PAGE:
Delve into the lives and exploits of some of Scotland’s most vibrant personalities and brilliant minds. You may not have heard of all these characters, or you may know a bit about their life and legacy. All of them led extraordinary lives. Here we uncover some of the lesser-known facts about them, and the impact they had both in their own time, and beyond.
Who was Ann Forbes?
Ann Forbes (1745–1834) was a Scottish artist who was educated in Rome. In the eighteenth century, it was relatively unusual for a woman to be a professional artist. There were a few other women whose example Forbes looked to, such fellow Scot Katharine Read (1723-1778), and the Swiss painter Angelica Kauffman (1741-1807), but professional female artists were rare.
Forbes traveled from Edinburgh to Rome where she studied with Scottish artists Gavin Hamilton and James Nevay, developing her skills in portraiture among the expatriate British community. However, Forbes’ experience of both learning and building a career was not without challenges. Watch here to find out more about how this determined artist carved out a professional career at a time when such an undertaking was not easy.
Elsie Inglis (1864 – 1917) was a physician, surgeon, humanitarian, feminist, and pioneer of medical education for women. Born in India, she came to Scotland when she was about fourteen and studied medicine in Edinburgh and Glasgow. In 1892 she qualified as a doctor and in 1894 opened a general practice in Edinburgh as well as a hospital for women and children. Inglis was actively involved in the campaign for women's votes. But she didn't stop there.
During the First World War, Inglis organised hospital units staffed by women for overseas service – the Scottish Women’s Hospitals for Foreign Service. She led one of these hospitals in Serbia, where she was the first woman to receive the Order of the White Eagle, the highest Serbian honour for heroism.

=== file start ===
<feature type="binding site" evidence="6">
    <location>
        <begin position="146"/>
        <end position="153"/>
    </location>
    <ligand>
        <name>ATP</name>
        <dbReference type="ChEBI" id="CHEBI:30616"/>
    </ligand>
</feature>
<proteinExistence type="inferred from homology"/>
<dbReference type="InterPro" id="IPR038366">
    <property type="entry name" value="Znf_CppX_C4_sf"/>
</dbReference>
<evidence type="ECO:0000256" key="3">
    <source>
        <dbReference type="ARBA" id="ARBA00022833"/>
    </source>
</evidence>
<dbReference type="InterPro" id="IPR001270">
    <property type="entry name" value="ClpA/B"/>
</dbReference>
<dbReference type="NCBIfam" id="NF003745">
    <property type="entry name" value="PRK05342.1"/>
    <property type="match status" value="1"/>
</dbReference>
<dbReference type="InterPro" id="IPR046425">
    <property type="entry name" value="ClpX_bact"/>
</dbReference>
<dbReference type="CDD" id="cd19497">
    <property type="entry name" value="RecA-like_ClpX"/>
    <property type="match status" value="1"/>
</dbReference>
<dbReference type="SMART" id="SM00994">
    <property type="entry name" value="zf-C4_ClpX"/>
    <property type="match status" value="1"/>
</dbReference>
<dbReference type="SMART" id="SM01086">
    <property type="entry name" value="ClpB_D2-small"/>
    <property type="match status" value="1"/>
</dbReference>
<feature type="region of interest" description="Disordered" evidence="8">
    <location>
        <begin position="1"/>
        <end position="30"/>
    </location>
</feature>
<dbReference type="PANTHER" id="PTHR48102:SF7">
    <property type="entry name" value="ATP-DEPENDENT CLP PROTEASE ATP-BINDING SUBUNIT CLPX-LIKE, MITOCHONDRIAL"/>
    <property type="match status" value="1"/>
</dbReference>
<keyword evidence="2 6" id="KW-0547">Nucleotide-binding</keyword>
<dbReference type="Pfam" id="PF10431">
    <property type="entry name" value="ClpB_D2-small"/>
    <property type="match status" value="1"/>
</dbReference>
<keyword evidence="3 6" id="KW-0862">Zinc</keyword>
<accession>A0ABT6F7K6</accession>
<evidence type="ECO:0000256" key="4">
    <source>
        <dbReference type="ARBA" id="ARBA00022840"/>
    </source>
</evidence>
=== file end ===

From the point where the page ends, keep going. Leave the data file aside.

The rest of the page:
Watch to find out more about this inspirational and pioneering doctor.
King James VI & I
King James VI & I (1566 - 1625) was the first monarch of Scotland, England, and Ireland, after Elizabeth I of England died childless and named James as her heir. When he became king, this united the countries in what became known as the Union of the Crowns.
In this film find out how James reigned over a relatively peaceful time in British history, although it was not without its share of drama and plots to overthrow him. He was a scholar, a poet, a theologian, and a patron of the arts, with a particular passion for jewelry. His long marriage to Anne of Denmark produced several children, and in his lifetime his relationships with men at court led to much speculation. He was fiercely religious, believing that he had been appointed as king directly by God. James's fear of the occult and the threat of harm to his reign by dark magic meant he was fierce in his persecution of so-called witches.
Flora Macdonald (1722-1790) courageously helped Bonnie Prince Charlie escape ‘over the sea to Skye’, a story that is one of Scotland’s most enduring legends. After Prince Charlie’s disastrous defeat at the Battle of Culloden in 1746, he was on the run from the British Army and hiding in the Hebrides. Flora took a huge personal risk in concealing him as her maid ‘Betty Burke’ and helping him evade the British, before eventually reaching the safety of France.
But what happened to Flora after this? This film looks at Flora’s heroic act, and then some of the less well-known adventures she undertook. What happened after Charlie escaped and she was arrested for helping him? Why did she help him? And what became of her later in life as she and her family emigrated to America, a colony on the brink of war with Britain?
Watch to discover some of the lesser-known facts about the life of one of Scotland’s celebrated Jacobite heroines.